2012 French Open: Why People Are Too Quick to Give Rafael Nadal the Title

Bell MalleyAnalyst IIIFebruary 23, 2012

PARIS, FRANCE - JUNE 05:  Champion Rafael Nadal of Spain poses with the trophy following his victory during the men's singles final match between Rafael Nadal of Spain and Roger Federer of Switzerland on day fifteen of the French Open at Roland Garros on June 5, 2011 in Paris, France.  (Photo by Alex Livesey/Getty Images)
Alex Livesey/Getty Images

For every year since 2007, Rafael Nadal has entered the French Open at Roland Garros wearing the tag of the favorite.

Each time but one, Nadal has lived up to that billing, and counting his titles in 2005 and 2006, the Spaniard has captured six of the past seven "Coupe des Mousquetaires."

However, since Rafa's last triumph, Serbian Novak Djokovic has won every Grand Slam title, beating Rafa in all three finals.

The latest was an unbelievable showdown in Melbourne, with Nole outlasting his opponent in five blistering sets of brilliant tennis. This proved once more that Djokovic could hang with the boys, even in a record-breaking match against one the greatest of all time.

Latest Betting Odds make Rafael Nadal the betting favorite at the upcoming French Open with 10/11 odds while the world No. 1 Djokovic is given only 13/8 odds. These odds are brought in from Bovoda Sportsbook.

I am not trying to take anything away from Nadal, who, in my mind, is the greatest clay-courter ever, but I don't think he should be considered the favorite by any means.

Last year, every single person expected the two top-ranked players in the world to clash on the red clay of Paris.

After all, they had met in Rome and Madrid in clay-court events leading up to Roland Garros (with Novak winning both), but it was not to be.

Nadal punched and scratched his way into the final where he awaited the Djokovic-Roger Federer winner.

Djokovic had no trouble reaching the semis, and it was widely viewed that he would upend Federer, whose clay-court results to date had been sub-par.

However, Federer played his best match of the past year, especially when he needed it most, and stunned Djokovic in a four-set brawl.

Nadal then went on to beat Federer in a great match, even though many thought it was a foregone conclusion that the "King of Clay" would upend his chief rival.

This year, despite Djokovic's recent dominance over Nadal (seven consecutive wins), everyone is quick to conclude that Nadal is going to take yet another title home to Mallorca this June.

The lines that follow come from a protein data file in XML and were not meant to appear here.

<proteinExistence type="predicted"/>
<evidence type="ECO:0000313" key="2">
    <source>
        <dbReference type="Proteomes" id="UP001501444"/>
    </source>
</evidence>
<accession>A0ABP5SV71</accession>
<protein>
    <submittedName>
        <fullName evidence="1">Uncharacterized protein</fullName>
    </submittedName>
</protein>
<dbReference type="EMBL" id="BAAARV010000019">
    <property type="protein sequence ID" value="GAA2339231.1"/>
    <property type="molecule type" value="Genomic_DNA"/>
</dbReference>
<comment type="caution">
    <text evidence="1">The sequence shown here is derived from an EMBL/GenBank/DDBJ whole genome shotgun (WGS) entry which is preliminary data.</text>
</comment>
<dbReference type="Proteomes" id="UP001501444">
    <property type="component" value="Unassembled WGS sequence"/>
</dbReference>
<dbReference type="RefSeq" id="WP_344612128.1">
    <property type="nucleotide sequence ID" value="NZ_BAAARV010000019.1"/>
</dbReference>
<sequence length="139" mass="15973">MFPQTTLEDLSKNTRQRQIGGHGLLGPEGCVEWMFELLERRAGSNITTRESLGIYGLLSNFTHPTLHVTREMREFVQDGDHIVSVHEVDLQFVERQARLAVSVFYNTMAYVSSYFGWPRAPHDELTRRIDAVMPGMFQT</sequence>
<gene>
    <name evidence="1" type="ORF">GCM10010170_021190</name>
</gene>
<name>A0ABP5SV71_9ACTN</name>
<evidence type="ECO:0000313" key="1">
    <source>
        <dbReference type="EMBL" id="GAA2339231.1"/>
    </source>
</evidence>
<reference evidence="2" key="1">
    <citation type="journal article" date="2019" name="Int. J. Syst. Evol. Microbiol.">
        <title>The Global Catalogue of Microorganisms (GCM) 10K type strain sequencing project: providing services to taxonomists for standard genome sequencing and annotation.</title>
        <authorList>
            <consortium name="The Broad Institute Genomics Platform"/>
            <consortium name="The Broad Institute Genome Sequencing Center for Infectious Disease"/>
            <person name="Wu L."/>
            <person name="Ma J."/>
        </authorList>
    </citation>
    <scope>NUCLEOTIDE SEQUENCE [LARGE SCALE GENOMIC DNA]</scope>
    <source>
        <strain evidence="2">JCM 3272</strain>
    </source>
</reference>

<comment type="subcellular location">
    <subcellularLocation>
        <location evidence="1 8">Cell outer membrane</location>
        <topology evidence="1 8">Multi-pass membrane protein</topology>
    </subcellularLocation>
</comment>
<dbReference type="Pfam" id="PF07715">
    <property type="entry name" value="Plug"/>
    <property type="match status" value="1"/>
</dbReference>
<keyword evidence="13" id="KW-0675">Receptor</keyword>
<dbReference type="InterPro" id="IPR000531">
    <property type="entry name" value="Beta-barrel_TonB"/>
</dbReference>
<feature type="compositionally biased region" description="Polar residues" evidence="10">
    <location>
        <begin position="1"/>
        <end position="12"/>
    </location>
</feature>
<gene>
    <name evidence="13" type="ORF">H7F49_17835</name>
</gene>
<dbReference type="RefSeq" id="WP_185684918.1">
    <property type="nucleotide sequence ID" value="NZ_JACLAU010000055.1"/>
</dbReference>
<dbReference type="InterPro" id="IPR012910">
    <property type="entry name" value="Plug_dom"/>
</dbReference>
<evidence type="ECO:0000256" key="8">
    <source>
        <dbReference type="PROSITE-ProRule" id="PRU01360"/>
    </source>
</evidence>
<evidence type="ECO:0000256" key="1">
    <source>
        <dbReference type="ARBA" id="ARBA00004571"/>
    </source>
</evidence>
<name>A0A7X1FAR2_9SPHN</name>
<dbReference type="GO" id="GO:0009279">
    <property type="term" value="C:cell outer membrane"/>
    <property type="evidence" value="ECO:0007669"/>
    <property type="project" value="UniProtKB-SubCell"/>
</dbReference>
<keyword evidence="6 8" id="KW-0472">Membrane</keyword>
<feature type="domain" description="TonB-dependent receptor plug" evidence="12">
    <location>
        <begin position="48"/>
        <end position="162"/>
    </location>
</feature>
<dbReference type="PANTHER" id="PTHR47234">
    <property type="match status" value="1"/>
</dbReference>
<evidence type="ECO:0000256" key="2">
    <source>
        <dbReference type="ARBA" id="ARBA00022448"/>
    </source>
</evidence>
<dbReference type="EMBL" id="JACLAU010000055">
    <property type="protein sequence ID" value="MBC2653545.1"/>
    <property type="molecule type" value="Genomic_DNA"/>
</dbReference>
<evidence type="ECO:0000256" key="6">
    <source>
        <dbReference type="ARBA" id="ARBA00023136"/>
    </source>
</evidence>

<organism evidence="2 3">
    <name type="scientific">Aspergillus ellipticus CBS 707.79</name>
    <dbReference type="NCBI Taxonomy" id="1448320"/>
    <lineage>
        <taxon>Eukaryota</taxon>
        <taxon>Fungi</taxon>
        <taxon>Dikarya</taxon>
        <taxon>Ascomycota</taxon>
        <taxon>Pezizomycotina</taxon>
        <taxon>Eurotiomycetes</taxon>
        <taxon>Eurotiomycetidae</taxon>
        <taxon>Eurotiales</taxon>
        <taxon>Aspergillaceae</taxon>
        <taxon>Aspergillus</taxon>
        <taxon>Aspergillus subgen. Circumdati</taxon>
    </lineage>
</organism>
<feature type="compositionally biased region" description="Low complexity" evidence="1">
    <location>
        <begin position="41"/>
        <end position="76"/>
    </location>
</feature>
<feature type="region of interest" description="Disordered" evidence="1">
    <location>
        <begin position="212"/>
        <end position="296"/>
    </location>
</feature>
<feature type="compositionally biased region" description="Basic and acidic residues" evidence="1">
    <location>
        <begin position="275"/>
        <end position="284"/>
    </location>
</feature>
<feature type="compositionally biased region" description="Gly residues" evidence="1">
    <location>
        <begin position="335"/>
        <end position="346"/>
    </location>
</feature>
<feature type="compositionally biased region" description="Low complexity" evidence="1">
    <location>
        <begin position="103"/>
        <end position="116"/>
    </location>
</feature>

It is a widely-held belief around the world of tennis that Nadal and Djokovic will meet for a fourth consecutive major. That prediction seems very logical.

Nadal has made it clear that it takes something very special to beat him in Paris, where he holds a career 45-1 record, and on clay overall, where no man other than Djokovic has beaten him since 2009 (a span of 52 matches and a 50-2 record), and where he previously won 81 straight matches.

Djokovic, on the other hand, has been on an overall tear, as last season he won 10 titles, including three majors, beat Nadal twice on clay and six times overall, and then won another major with another victory over Rafa in Australia.

ROME, ITALY - MAY 15:  Novak Djokovic of Serbia holds the trophy after his victory in the final against Rafael Nadal of Spain during day eight of the Internazoinali BNL D'Italia at the Foro Italico Tennis Centre on May 15, 2011 in Rome, Italy.  (Photo by
Clive Brunskill/Getty Images

These two players, in my opinion, are alone in the top tier of tennis right now.

This article is not intended to say that Nadal will not win a seventh title, or even that he shouldn't enter the tourney as the favorite, but rather to remind people of things.

Things like the fact that Nadal still has yet to solve the reformed Djokovic on clay, and that he benefited from an all-time great having to play one of his all-time best matches in order to win the title last year. Also, Rafa really didn't look all that strong during his run to the title, including a near-loss in the first round to John Isner.

Djokovic has beaten Nadal on clay more than once, and in majors more than once, and I honestly don't see why he can't put it together.

Nadal is still a great player, and honestly, he is my pick to win the French, but the belief that he has all but won the title already is ridiculous. Djokovic can play, he is on a mission and is at least on level terms with Nadal on clay at this point in time.